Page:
Temporary exhibitionsEdit

The museum opened with a temporary exhibition of photographs by Robert Meyer titled Icons of the 60's.[7] Other temporary exhibitions have been Jukeboks! (jukebox), Wenches Verden (on Wenche Myhre), Innenfor/utenfor (inside/outside; photographs by Peter Beste) and Teigens Tivoli (on Jahn Teigen).[14]

Hall of FameEdit

The Rockheim Hall of Fame honours individuals and groups for their contributions to Norwegian popular music. Inductees must have debuted at least 25 years before and are chosen annually by a jury.[15][16] a-ha, Åge Aleksandersen, Jokke & Valentinerne, Wenche Myhre and Alf Prøysen were the first to be inducted, on 5 September 2011.[17]

See alsoEdit

ReferencesEdit

  1. ^ Kultur- og kirkedepartementet, "Det nasjonale opplevelsessenteret for pop og rock i Trondheim vil ligge på Brattøra", Press release, Government of Norway, 19 September 2007 (in Norwegian).
  2. ^ a b c Elizabeth Hopkirk, "Rockheim opens in Norway", Building.co.uk, 19 August 2010.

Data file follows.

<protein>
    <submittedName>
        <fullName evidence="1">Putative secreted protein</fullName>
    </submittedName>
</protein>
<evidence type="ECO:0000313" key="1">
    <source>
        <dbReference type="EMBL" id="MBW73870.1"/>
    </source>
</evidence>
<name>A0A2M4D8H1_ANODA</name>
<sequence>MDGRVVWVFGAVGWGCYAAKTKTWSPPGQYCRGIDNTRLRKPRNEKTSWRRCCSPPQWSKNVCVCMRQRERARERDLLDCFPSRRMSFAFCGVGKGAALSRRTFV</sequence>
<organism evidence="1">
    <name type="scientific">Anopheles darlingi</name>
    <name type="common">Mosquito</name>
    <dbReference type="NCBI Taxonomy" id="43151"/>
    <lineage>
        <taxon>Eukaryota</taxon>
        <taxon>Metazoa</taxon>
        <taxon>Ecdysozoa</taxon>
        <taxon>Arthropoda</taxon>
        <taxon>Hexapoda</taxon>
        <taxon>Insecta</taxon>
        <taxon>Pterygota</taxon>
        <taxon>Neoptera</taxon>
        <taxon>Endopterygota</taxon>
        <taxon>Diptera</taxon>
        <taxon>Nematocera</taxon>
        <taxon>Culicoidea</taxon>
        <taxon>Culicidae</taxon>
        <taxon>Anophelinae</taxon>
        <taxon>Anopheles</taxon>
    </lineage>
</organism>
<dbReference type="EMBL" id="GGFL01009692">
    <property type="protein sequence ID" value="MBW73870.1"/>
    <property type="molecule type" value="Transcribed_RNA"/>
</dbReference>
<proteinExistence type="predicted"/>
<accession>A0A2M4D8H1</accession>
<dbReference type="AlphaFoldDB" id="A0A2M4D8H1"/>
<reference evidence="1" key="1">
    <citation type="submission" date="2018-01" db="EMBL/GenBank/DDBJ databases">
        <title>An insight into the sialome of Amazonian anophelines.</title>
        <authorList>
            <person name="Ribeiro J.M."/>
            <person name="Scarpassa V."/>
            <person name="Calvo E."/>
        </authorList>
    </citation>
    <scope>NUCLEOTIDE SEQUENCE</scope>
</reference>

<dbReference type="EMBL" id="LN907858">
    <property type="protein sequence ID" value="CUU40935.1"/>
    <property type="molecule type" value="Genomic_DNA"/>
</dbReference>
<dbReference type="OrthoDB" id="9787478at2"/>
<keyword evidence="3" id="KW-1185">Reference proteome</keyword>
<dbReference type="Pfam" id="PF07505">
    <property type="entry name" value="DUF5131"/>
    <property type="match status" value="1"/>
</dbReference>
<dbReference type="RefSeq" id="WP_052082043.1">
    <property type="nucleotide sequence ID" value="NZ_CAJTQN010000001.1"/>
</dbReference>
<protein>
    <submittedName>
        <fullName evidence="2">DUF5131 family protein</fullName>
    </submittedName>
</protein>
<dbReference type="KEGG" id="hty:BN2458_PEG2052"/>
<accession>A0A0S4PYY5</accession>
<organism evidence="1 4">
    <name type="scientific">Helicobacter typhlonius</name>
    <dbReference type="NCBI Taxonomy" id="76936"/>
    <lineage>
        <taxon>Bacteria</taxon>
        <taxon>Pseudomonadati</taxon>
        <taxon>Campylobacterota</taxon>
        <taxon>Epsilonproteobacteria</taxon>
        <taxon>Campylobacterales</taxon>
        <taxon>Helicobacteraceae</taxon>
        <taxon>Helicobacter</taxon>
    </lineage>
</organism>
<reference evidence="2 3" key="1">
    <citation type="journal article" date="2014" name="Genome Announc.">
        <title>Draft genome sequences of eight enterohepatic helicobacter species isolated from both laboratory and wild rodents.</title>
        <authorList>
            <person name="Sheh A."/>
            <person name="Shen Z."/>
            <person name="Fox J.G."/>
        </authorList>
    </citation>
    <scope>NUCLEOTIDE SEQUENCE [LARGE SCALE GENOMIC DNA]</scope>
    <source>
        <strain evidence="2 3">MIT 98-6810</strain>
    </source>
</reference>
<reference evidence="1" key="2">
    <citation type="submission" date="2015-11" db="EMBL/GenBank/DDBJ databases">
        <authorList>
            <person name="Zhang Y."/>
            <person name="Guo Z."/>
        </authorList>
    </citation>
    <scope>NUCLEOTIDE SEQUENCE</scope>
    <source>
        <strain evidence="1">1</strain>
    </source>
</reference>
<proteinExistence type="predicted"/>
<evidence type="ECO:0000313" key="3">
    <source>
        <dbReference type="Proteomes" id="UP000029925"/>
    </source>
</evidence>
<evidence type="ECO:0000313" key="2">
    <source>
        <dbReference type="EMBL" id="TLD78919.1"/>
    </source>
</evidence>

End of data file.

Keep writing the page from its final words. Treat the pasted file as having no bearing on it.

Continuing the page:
3. ^ a b Kristin Agerlie, "Her er Trondheims nye trekkplaster", NRK, 5 August 2010 (in Nynorsk).
  4. ^ Kristin Agerlie, Thor Amund Hagen and Ole Johan Ramfjord, "Sveising muleg årsak til brann", NRK, 30 October 2009 (in Nynorsk).
  5. ^ Jonas Skybakmoen, "Rocken kommer heim", Adressa, 5 August 2010, updated 20 June 2012 (in Norwegian)
  6. ^ NTB, "Endelig et rockehjem for deg", Dagbladet, 6 August 2010 (in Norwegian).
  7. ^ a b Terje Mosnes, "Drømmeslott for rockevåkne", Dagbladet, 6 August 2010 (in Norwegian).
  8. ^ a b [Pir II], "Warehouse represents Norwegian rock 'n' roll", World Architecture News, 29 November 2012.
  9. ^ Eigil Forbord, Kilkk.no, "Rockemuseet venter på deg", Dagbladet, 11 April 2010 (in Norwegian).
  10. ^ Grete Kristin Hennissen, "Rockheim fikk Trondheims byggeskikkpris", Arkitektnytt.no, 30 November 2010 (in Norwegian).
  11. ^ Joakim Slettebak Wangen and Frode Singsaas, "Petter Myhr blir Rockheim-sjef", Adressa, 25 November 2010, updated 11 April 2012 (in Norwegian)
  12. ^ "Ny Rockheim-Sjef", Adressa, 30 September 2013 (in Norwegian).
  13. ^ Stian Wallum, "Lover verdens mest sofistikerte museum", Adressa, 12 August 2008, updated 17 April 2012 (in Norwegian).
  14. ^ Skiftende utstillinger, Rockheim (in Norwegian)
  15. ^ Om Hall of Fame, Rockheim, retrieved 23 February 2016 (in Norwegian).
  16. ^ Arve Henriksen, "Norsk musikk får eget 'Hall of fame'", Aftenposten, 12 October 2011 (in Norwegian).
  17. ^ Magne Gisvold, "Disse innlemmes i Hall of Fame", Rockheim, 5 September 2011 (in Norwegian)

External linksEdit